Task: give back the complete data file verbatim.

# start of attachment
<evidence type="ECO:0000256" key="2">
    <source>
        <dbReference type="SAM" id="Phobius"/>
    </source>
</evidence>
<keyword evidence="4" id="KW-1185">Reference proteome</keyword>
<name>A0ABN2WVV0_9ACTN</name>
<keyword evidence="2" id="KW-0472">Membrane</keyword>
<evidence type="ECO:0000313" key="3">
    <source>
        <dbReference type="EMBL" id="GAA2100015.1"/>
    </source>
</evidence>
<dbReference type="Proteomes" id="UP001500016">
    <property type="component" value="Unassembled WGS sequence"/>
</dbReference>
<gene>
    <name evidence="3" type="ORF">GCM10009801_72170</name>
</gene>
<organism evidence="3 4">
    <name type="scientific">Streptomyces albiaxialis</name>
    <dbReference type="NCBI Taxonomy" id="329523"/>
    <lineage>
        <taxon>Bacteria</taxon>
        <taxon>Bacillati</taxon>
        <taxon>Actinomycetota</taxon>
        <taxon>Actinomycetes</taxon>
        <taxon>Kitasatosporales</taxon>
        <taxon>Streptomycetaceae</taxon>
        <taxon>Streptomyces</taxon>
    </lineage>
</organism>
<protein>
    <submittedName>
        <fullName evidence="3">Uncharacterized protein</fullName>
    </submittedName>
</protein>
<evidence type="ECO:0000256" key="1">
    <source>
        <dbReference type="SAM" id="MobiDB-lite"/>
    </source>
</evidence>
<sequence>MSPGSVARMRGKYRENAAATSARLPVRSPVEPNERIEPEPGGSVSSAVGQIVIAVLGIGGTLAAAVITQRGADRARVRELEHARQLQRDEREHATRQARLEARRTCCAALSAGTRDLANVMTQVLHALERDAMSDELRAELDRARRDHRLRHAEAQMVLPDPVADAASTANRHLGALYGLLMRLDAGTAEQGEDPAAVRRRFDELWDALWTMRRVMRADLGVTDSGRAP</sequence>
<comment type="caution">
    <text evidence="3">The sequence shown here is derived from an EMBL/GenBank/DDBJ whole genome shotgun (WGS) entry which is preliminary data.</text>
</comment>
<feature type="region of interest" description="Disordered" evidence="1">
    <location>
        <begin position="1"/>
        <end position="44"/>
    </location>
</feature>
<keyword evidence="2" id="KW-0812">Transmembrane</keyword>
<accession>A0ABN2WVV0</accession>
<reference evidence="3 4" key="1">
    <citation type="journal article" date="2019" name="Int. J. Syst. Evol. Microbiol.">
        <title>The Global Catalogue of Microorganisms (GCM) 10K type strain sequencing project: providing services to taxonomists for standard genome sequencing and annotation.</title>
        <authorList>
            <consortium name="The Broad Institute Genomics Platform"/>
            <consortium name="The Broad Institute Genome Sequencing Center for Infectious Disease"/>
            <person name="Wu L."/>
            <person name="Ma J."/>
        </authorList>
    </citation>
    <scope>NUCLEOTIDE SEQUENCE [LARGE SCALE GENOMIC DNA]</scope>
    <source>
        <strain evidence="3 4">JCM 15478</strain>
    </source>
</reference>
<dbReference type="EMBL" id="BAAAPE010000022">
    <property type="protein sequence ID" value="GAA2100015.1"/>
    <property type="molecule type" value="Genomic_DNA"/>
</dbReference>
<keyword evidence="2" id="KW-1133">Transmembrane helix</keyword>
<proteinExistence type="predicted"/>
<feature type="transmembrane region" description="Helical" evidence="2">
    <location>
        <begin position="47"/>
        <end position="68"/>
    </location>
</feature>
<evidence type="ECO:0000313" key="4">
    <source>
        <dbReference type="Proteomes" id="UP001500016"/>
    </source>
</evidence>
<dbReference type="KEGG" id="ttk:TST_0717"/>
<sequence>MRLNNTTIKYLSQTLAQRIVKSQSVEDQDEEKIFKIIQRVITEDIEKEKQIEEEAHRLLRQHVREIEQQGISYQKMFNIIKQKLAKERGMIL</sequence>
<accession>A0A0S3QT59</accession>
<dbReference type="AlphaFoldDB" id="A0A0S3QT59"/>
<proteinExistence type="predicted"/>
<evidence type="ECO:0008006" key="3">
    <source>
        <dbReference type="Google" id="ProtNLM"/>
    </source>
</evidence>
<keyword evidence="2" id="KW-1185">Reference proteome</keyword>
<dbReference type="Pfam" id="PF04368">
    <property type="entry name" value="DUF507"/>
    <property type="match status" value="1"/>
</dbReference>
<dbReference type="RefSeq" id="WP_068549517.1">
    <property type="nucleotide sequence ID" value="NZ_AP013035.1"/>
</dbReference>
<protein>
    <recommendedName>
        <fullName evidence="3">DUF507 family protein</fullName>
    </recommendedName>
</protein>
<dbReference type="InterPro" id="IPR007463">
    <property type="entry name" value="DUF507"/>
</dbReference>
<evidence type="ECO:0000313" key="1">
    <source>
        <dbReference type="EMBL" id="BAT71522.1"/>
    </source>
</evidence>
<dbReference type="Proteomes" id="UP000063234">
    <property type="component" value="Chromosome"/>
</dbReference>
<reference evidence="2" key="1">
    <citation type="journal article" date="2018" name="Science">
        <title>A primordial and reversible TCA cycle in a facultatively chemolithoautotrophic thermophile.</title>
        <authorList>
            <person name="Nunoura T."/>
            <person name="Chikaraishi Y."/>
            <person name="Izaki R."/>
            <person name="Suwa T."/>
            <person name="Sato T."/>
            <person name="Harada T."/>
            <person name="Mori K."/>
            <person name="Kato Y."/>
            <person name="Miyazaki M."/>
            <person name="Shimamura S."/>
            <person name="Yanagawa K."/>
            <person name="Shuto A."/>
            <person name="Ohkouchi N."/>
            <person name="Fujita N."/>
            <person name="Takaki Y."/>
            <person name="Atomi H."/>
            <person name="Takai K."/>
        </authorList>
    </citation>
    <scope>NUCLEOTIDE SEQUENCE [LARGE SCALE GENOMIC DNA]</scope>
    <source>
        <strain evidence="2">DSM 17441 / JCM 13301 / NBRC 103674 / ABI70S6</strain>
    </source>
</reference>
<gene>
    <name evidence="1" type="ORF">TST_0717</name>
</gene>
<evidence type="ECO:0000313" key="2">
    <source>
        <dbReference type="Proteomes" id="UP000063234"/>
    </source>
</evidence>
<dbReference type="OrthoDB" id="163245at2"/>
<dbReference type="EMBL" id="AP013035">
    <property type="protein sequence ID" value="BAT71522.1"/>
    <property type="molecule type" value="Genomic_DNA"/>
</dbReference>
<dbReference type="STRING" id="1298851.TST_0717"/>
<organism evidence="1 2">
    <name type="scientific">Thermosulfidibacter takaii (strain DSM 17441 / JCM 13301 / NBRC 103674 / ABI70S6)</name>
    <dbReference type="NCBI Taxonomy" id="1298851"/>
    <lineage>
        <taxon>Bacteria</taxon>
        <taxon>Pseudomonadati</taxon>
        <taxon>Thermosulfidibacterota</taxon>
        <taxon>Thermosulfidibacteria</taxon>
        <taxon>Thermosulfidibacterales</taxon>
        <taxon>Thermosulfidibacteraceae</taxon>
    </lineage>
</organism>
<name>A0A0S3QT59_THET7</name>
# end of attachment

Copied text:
<evidence type="ECO:0000256" key="2">
    <source>
        <dbReference type="SAM" id="Phobius"/>
    </source>
</evidence>
<keyword evidence="4" id="KW-1185">Reference proteome</keyword>
<name>A0ABN2WVV0_9ACTN</name>
<keyword evidence="2" id="KW-0472">Membrane</keyword>
<evidence type="ECO:0000313" key="3">
    <source>
        <dbReference type="EMBL" id="GAA2100015.1"/>
    </source>
</evidence>
<dbReference type="Proteomes" id="UP001500016">
    <property type="component" value="Unassembled WGS sequence"/>
</dbReference>
<gene>
    <name evidence="3" type="ORF">GCM10009801_72170</name>
</gene>
<organism evidence="3 4">
    <name type="scientific">Streptomyces albiaxialis</name>
    <dbReference type="NCBI Taxonomy" id="329523"/>
    <lineage>
        <taxon>Bacteria</taxon>
        <taxon>Bacillati</taxon>
        <taxon>Actinomycetota</taxon>
        <taxon>Actinomycetes</taxon>
        <taxon>Kitasatosporales</taxon>
        <taxon>Streptomycetaceae</taxon>
        <taxon>Streptomyces</taxon>
    </lineage>
</organism>
<protein>
    <submittedName>
        <fullName evidence="3">Uncharacterized protein</fullName>
    </submittedName>
</protein>
<evidence type="ECO:0000256" key="1">
    <source>
        <dbReference type="SAM" id="MobiDB-lite"/>
    </source>
</evidence>
<sequence>MSPGSVARMRGKYRENAAATSARLPVRSPVEPNERIEPEPGGSVSSAVGQIVIAVLGIGGTLAAAVITQRGADRARVRELEHARQLQRDEREHATRQARLEARRTCCAALSAGTRDLANVMTQVLHALERDAMSDELRAELDRARRDHRLRHAEAQMVLPDPVADAASTANRHLGALYGLLMRLDAGTAEQGEDPAAVRRRFDELWDALWTMRRVMRADLGVTDSGRAP</sequence>
<comment type="caution">
    <text evidence="3">The sequence shown here is derived from an EMBL/GenBank/DDBJ whole genome shotgun (WGS) entry which is preliminary data.</text>
</comment>
<feature type="region of interest" description="Disordered" evidence="1">
    <location>
        <begin position="1"/>
        <end position="44"/>
    </location>
</feature>
<keyword evidence="2" id="KW-0812">Transmembrane</keyword>
<accession>A0ABN2WVV0</accession>
<reference evidence="3 4" key="1">
    <citation type="journal article" date="2019" name="Int. J. Syst. Evol. Microbiol.">
        <title>The Global Catalogue of Microorganisms (GCM) 10K type strain sequencing project: providing services to taxonomists for standard genome sequencing and annotation.</title>
        <authorList>
            <consortium name="The Broad Institute Genomics Platform"/>
            <consortium name="The Broad Institute Genome Sequencing Center for Infectious Disease"/>
            <person name="Wu L."/>
            <person name="Ma J."/>
        </authorList>
    </citation>
    <scope>NUCLEOTIDE SEQUENCE [LARGE SCALE GENOMIC DNA]</scope>
    <source>
        <strain evidence="3 4">JCM 15478</strain>
    </source>
</reference>
<dbReference type="EMBL" id="BAAAPE010000022">
    <property type="protein sequence ID" value="GAA2100015.1"/>
    <property type="molecule type" value="Genomic_DNA"/>
</dbReference>
<keyword evidence="2" id="KW-1133">Transmembrane helix</keyword>
<proteinExistence type="predicted"/>
<feature type="transmembrane region" description="Helical" evidence="2">
    <location>
        <begin position="47"/>
        <end position="68"/>
    </location>
</feature>
<evidence type="ECO:0000313" key="4">
    <source>
        <dbReference type="Proteomes" id="UP001500016"/>
    </source>
</evidence>
<dbReference type="KEGG" id="ttk:TST_0717"/>
<sequence>MRLNNTTIKYLSQTLAQRIVKSQSVEDQDEEKIFKIIQRVITEDIEKEKQIEEEAHRLLRQHVREIEQQGISYQKMFNIIKQKLAKERGMIL</sequence>
<accession>A0A0S3QT59</accession>
<dbReference type="AlphaFoldDB" id="A0A0S3QT59"/>
<proteinExistence type="predicted"/>
<evidence type="ECO:0008006" key="3">
    <source>
        <dbReference type="Google" id="ProtNLM"/>
    </source>
</evidence>
<keyword evidence="2" id="KW-1185">Reference proteome</keyword>
<dbReference type="Pfam" id="PF04368">
    <property type="entry name" value="DUF507"/>
    <property type="match status" value="1"/>
</dbReference>
<dbReference type="RefSeq" id="WP_068549517.1">
    <property type="nucleotide sequence ID" value="NZ_AP013035.1"/>
</dbReference>
<protein>
    <recommendedName>
        <fullName evidence="3">DUF507 family protein</fullName>
    </recommendedName>
</protein>
<dbReference type="InterPro" id="IPR007463">
    <property type="entry name" value="DUF507"/>
</dbReference>
<evidence type="ECO:0000313" key="1">
    <source>
        <dbReference type="EMBL" id="BAT71522.1"/>
    </source>
</evidence>
<dbReference type="Proteomes" id="UP000063234">
    <property type="component" value="Chromosome"/>
</dbReference>
<reference evidence="2" key="1">
    <citation type="journal article" date="2018" name="Science">
        <title>A primordial and reversible TCA cycle in a facultatively chemolithoautotrophic thermophile.</title>
        <authorList>
            <person name="Nunoura T."/>
            <person name="Chikaraishi Y."/>
            <person name="Izaki R."/>
            <person name="Suwa T."/>
            <person name="Sato T."/>
            <person name="Harada T."/>
            <person name="Mori K."/>
            <person name="Kato Y."/>
            <person name="Miyazaki M."/>
            <person name="Shimamura S."/>
            <person name="Yanagawa K."/>
            <person name="Shuto A."/>
            <person name="Ohkouchi N."/>
            <person name="Fujita N."/>
            <person name="Takaki Y."/>
            <person name="Atomi H."/>
            <person name="Takai K."/>
        </authorList>
    </citation>
    <scope>NUCLEOTIDE SEQUENCE [LARGE SCALE GENOMIC DNA]</scope>
    <source>
        <strain evidence="2">DSM 17441 / JCM 13301 / NBRC 103674 / ABI70S6</strain>
    </source>
</reference>
<gene>
    <name evidence="1" type="ORF">TST_0717</name>
</gene>
<evidence type="ECO:0000313" key="2">
    <source>
        <dbReference type="Proteomes" id="UP000063234"/>
    </source>
</evidence>
<dbReference type="OrthoDB" id="163245at2"/>
<dbReference type="EMBL" id="AP013035">
    <property type="protein sequence ID" value="BAT71522.1"/>
    <property type="molecule type" value="Genomic_DNA"/>
</dbReference>
<dbReference type="STRING" id="1298851.TST_0717"/>
<organism evidence="1 2">
    <name type="scientific">Thermosulfidibacter takaii (strain DSM 17441 / JCM 13301 / NBRC 103674 / ABI70S6)</name>
    <dbReference type="NCBI Taxonomy" id="1298851"/>
    <lineage>
        <taxon>Bacteria</taxon>
        <taxon>Pseudomonadati</taxon>
        <taxon>Thermosulfidibacterota</taxon>
        <taxon>Thermosulfidibacteria</taxon>
        <taxon>Thermosulfidibacterales</taxon>
        <taxon>Thermosulfidibacteraceae</taxon>
    </lineage>
</organism>
<name>A0A0S3QT59_THET7</name>